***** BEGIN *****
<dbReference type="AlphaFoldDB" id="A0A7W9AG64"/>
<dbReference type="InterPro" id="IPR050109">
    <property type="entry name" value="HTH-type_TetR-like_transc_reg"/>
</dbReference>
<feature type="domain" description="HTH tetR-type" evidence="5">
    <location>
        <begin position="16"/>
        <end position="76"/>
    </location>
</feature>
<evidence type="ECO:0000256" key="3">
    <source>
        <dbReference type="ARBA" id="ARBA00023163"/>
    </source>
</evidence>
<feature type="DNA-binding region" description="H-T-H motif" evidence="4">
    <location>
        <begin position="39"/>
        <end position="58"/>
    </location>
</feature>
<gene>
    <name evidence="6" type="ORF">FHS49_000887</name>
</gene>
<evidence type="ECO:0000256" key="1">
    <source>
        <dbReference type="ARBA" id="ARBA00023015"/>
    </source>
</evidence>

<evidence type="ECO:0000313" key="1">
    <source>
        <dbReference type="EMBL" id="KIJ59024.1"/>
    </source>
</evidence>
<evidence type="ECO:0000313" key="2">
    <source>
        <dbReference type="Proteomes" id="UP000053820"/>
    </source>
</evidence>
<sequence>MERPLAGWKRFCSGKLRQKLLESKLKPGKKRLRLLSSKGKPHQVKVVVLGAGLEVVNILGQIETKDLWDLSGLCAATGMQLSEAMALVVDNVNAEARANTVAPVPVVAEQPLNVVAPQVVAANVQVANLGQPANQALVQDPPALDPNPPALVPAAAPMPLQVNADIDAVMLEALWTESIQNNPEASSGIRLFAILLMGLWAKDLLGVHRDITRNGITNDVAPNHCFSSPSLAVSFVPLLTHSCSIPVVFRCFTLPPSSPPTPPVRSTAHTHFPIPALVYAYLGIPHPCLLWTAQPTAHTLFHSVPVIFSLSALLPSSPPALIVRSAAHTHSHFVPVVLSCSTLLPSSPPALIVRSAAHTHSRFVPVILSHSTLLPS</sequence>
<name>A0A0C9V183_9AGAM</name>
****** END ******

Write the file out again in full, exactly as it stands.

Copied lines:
<dbReference type="AlphaFoldDB" id="A0A7W9AG64"/>
<dbReference type="InterPro" id="IPR050109">
    <property type="entry name" value="HTH-type_TetR-like_transc_reg"/>
</dbReference>
<feature type="domain" description="HTH tetR-type" evidence="5">
    <location>
        <begin position="16"/>
        <end position="76"/>
    </location>
</feature>
<evidence type="ECO:0000256" key="3">
    <source>
        <dbReference type="ARBA" id="ARBA00023163"/>
    </source>
</evidence>
<feature type="DNA-binding region" description="H-T-H motif" evidence="4">
    <location>
        <begin position="39"/>
        <end position="58"/>
    </location>
</feature>
<gene>
    <name evidence="6" type="ORF">FHS49_000887</name>
</gene>
<evidence type="ECO:0000256" key="1">
    <source>
        <dbReference type="ARBA" id="ARBA00023015"/>
    </source>
</evidence>

<evidence type="ECO:0000313" key="1">
    <source>
        <dbReference type="EMBL" id="KIJ59024.1"/>
    </source>
</evidence>
<evidence type="ECO:0000313" key="2">
    <source>
        <dbReference type="Proteomes" id="UP000053820"/>
    </source>
</evidence>
<sequence>MERPLAGWKRFCSGKLRQKLLESKLKPGKKRLRLLSSKGKPHQVKVVVLGAGLEVVNILGQIETKDLWDLSGLCAATGMQLSEAMALVVDNVNAEARANTVAPVPVVAEQPLNVVAPQVVAANVQVANLGQPANQALVQDPPALDPNPPALVPAAAPMPLQVNADIDAVMLEALWTESIQNNPEASSGIRLFAILLMGLWAKDLLGVHRDITRNGITNDVAPNHCFSSPSLAVSFVPLLTHSCSIPVVFRCFTLPPSSPPTPPVRSTAHTHFPIPALVYAYLGIPHPCLLWTAQPTAHTLFHSVPVIFSLSALLPSSPPALIVRSAAHTHSHFVPVVLSCSTLLPSSPPALIVRSAAHTHSRFVPVILSHSTLLPS</sequence>
<name>A0A0C9V183_9AGAM</name>